One of our overarching goals of this project was to identify current issues and concerns of DMCs from both their own and their clients’ perspectives with a particular focus on the changing dynamics of market competition due to advancing technology. Our DMC focus group suggests several general issues for the DMC business such as the economic climate and slow recovery, escalating competition due to increasing technology applications, a balance between creative program deliveries and standardizing services through growing DMC consortiums, and need for client education about DMC services. Our MP focus group observes additionally that DMCs tend to have small planning teams, that MP clients do not understand the role of DMCs in event planning, and that MPs generally appreciate the contributions DMCs make. 

Key competitors identified include the Internet (e.g., search engines), local CBVs, MPs, other DMCs, and local vendors such as hotels having in-house DMCs and transportation companies providing similar services. Depending upon how DMCs approach, technologies such as websites and social media can bring new business opportunities for DMCs but, at the same time, they also can shrink the role of DMCs in the future as clients can have ready access to a variety of information they need. 

Both DMC and MP professionals have somewhat different views on the SWOT of DMCs. DMCs appear to be optimistic and confident about their ability to provide high quality events based on their expertise and bargaining power in the local market. While MPs generally endorsed such self-confidence of DMCs, they do not necessarily share the view to the same extent DMCs see themselves. DMCs need to examine carefully the differential views provided by MPs as their client, potential business partner, and fierce competitor. We described detailed comparison results along with necessary, minimum statistical tests in this report. We hope DMCs will study what we report here as part of their strategic thinking for the future of their business. 

We attempted to explain how the business partnership between DMCs and MPs is created and maintained over time by relying on the widely adopted theory of social exchange. Mutual trust appears to play an important role in inducing the partner’s commitment to the relationship and, at the same time, reducing the partner’s intent to terminate the relationship. Such trust seems to be built on reduction in opportunistic behavior by the partner, frequent quality communications, and mutual financial dependence. However, social dependence between the partners does not seem to contribute to mutual trust in this particular DMC-MP relationship, which was against our expectation. 

Based on the findings of our study, we suggest the following to DMCs: 

  • Continue building a strong niche around local expertise through the reputation and network with local vendors.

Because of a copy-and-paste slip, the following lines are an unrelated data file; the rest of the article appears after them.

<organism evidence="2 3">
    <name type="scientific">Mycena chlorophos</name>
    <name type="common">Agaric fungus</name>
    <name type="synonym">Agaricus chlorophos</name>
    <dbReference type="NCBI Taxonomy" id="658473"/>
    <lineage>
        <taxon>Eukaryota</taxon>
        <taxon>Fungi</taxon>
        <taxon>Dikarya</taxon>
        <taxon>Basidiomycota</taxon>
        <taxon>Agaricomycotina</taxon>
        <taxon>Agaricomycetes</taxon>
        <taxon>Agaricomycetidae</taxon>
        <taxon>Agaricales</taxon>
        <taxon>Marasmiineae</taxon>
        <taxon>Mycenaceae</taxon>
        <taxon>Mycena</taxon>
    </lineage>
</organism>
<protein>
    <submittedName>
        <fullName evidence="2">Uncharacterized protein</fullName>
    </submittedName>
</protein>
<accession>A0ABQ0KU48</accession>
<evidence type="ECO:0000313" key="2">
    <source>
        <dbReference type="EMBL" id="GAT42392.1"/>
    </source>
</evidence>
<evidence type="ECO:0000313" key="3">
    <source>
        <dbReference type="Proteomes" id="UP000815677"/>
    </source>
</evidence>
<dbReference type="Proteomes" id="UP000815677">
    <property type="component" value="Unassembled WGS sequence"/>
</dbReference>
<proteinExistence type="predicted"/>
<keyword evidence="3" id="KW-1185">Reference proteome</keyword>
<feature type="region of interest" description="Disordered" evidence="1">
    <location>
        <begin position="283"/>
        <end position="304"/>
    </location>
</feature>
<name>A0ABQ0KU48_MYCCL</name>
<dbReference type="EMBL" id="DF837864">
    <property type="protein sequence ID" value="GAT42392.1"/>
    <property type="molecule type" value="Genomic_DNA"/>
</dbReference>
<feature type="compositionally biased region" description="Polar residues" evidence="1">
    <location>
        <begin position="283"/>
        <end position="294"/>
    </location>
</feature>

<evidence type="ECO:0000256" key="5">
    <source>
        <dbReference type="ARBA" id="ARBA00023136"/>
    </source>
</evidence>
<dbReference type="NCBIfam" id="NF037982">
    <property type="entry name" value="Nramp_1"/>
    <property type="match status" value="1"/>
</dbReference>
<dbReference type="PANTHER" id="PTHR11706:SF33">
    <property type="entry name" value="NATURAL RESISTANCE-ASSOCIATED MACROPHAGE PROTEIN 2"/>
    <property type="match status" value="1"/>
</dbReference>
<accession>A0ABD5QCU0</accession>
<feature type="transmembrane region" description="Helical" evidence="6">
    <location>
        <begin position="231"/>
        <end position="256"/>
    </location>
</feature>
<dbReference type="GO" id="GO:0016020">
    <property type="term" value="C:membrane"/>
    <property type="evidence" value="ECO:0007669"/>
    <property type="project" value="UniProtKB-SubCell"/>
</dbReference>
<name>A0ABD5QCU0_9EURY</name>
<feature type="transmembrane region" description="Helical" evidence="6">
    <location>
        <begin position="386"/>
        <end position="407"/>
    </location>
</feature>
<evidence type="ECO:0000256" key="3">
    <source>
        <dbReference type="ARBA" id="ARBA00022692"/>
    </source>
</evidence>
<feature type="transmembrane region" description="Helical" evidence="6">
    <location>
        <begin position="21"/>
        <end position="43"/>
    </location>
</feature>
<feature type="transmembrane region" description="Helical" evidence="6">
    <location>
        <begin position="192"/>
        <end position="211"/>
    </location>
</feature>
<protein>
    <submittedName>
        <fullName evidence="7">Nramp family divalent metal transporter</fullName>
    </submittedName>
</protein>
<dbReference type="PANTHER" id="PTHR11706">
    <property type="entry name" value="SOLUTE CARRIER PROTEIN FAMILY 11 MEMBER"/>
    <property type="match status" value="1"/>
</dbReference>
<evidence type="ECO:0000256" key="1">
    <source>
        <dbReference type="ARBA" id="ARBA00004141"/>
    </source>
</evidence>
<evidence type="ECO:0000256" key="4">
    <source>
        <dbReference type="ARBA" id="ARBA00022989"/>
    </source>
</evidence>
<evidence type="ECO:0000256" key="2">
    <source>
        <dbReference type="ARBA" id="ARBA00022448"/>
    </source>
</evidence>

• Proactively take advantage of available new technologies to provide more convenient services to MPs. 
  • Differentiate services through creative program development and satisfaction guarantee programs. 
  • Build stronger site inspection and risk management services for MPs. 
  • Develop programs to easily persuade the clients of MPs about the role of DMCs and their necessity. 
  • Differentiate in quality what MPs can perform without needing DMCs’ services. 
  • Work with larger DMC consortiums to create more business opportunities, but without jeopardizing the unique, customizable programs DMCs can deliver based on their local expertise and flexibility. 
  • Develop promotional programs such as office presentations and demos to raise the visibility and awareness of DMC services in general and to MPs and their clients in particular. 
  • Conduct frequent self-assessments and assessments of the client’s perspectives to close the gap in understanding about DMCs’ role and value. 
  • Create a strong, positive brand image of DMC services that will reduce the low visibility problem as well as convince more clients for additional businesses. 
6.2. Limitations 

While we attempted to gather data for more generalizable results, we caution that readers need to consider some limitations of our study when interpreting our findings. First, our findings are based on relatively small samples for both focus groups and national surveys. Second, we could not identify why both DMC and MP study participants provided significantly different views on a variety of DMCs’ SWOT factors even if they listed similar factors. Third, we are unable to assess how representative our samples of DMCs and MPs were as we did not have a clear understanding of the respective populations. Another limitation could be the relatively low response rates around 10%, although the surveys were highly demanding for these busy professionals. Despite these potential limitations, our study is the first of its kinds examining closely the current status of the DMC business and opportunities and directions it should pursue in the future. 

Click Here to View the Executive Summary and Focus Groups
Click Here to View Perspectives of DMCs
Click Here to View Perspectives of Meeting Planners
Click Here to View Comparison of DMC and Meeting Planners Views

Footnotes

  1. Homans, G. C. (1958). Social behavior as exchange. American journal of sociology, 63(6), 597-606. 
  2. Lambe, C. J., Wittmann, C. M., & Spekman, R. E. (2001). Social exchange theory and research on business-to-business relational exchange. Journal of Business-to-Business Marketing, 8(3), 1-36.